How to Conduct a Facility Condition Assessment at a Historic University
Before conducting work on a historic building, a condition assessment must be undertaken to ensure a full understanding of the existing conditions and needs of the structure. By doing this, we can be sure that our work will not harm the historic and cultural integrity of the building being preserved. On a historic university campus, this can be especially important, as the community has been built around this history and culture, which must also be preserved as a part of the restoration project. A condition assessment may be done even if there is not an immediate need for restoration – the assessment can simply serve as a way to document exactly what exists in a building at the given time.
A facility condition assessment at a historic university is similar to a normal conditions assessment that we would perform for a home, however, a facility condition assessment will also note the functionality of the space being assessed. Because universities are used by large numbers of people and must continually be able to adapt to current needs of the students and faculty, the functionality of a space may need to be upgraded in order to make the best use of the space at hand. A facility condition assessment is unique in that it not only strives to document the current conditions of the space in an effort to maintain the historic integrity come the time for restoration, but it also notes how a space could be changed to better suit the use of the building while also maintaining the historic integrity.
Paint exposure in progress (left) and the original campaign uncovered through the exposure (right).
When conducting a facility condition assessment, there are key components that must be included. The final assessment should include a history of the building and its use, notes about the current use of the building, a comprehensive documentation of the existing condition of the building, and a treatment recommendation section that notes both restoration treatments and ways to improve the functionality and/or safety of the space.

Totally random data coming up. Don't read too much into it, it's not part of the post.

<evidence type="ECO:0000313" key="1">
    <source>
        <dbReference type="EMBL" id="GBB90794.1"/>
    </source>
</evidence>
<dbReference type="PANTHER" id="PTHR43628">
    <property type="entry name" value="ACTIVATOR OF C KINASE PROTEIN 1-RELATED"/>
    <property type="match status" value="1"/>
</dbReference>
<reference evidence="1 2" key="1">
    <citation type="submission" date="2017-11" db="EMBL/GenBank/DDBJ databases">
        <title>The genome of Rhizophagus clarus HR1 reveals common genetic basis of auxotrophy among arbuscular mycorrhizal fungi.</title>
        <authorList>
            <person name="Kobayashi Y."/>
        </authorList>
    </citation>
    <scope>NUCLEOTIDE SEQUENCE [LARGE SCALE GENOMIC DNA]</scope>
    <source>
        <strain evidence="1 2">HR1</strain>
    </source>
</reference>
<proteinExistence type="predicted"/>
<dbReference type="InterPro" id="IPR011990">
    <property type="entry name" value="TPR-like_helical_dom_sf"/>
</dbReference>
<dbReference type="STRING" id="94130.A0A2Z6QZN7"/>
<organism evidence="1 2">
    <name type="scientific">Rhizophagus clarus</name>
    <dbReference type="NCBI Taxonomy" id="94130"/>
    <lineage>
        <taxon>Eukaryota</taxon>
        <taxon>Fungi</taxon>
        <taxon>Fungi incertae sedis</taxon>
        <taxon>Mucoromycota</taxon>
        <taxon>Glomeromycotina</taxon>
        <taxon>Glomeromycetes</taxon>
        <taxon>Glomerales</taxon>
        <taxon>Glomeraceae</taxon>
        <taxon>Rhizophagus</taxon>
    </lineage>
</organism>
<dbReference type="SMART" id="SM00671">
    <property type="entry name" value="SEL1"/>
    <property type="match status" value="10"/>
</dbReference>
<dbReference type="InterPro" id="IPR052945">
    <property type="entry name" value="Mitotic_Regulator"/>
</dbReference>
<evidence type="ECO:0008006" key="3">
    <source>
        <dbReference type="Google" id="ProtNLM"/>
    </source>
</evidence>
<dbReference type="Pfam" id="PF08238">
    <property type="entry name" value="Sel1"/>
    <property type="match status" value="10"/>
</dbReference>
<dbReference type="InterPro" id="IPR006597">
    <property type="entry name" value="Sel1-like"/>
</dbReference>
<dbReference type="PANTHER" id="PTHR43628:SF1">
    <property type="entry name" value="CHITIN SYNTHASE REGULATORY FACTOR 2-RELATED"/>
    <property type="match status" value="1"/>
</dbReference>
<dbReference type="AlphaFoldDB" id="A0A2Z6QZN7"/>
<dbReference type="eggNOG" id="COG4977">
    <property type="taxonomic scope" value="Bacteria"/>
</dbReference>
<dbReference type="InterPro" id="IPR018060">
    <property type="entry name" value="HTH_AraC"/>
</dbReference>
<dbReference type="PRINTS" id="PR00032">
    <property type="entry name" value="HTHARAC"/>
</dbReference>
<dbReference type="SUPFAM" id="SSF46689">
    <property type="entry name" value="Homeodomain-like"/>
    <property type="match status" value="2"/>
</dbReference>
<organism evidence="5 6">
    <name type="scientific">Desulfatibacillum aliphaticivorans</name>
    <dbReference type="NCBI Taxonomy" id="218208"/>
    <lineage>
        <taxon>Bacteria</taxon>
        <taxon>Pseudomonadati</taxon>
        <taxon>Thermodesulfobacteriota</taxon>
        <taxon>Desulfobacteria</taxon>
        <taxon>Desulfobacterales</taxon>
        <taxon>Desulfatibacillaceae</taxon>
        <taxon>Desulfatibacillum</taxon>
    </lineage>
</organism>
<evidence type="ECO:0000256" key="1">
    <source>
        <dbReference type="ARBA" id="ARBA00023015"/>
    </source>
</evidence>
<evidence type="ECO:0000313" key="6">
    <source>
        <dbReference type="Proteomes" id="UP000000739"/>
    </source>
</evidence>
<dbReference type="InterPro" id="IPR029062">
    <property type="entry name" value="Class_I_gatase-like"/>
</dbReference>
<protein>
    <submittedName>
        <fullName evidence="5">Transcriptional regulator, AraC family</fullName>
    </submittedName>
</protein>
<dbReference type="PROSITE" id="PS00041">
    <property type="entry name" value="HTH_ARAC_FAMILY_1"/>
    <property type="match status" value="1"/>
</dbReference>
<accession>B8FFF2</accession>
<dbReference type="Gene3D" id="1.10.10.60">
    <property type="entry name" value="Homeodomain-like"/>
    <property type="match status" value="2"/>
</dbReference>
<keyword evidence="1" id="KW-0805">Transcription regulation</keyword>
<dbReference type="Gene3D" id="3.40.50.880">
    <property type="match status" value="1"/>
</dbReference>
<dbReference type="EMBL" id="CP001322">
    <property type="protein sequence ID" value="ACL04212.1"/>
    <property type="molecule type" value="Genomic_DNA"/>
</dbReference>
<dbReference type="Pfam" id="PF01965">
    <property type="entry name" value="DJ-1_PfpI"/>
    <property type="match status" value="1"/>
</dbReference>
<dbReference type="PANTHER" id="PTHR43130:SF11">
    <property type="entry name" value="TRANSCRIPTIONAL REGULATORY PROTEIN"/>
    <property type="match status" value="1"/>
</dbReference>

Including a section about the history of the building is a crucial step in the condition assessment process. Providing an outline of the history gives context to the building, and helps to build a framework of the cultural and historical integrity of the structure. This helps the consultants or conservators to know what is important and must be preserved during a restoration project. Canning is guided by the principle “do no harm.” This principle carries through to every project we undertake, and by supplying thorough documentation of research, we are aware of what we must preserve and conserve so that we do no harm to the historic building.
Historic photo of Battell Chapel at Yale University
The current use of the building should be noted and discussed in a facility condition assessment. Universities, especially historic universities, have lived many lives and have had to adapt buildings to suit different purposes for students over the years. Overtime, these historic buildings are bound to become damaged and dated for the current purpose. This does not mean that the buildings need to let go of their history; in fact, there are ways to redesign the interiors to fit present-day needs without harming any of the historic integrity of the building. For this to be able to happen, the most current use of the space must be noted, and the functionality of this space will be further discussed in the report in the recommendation section.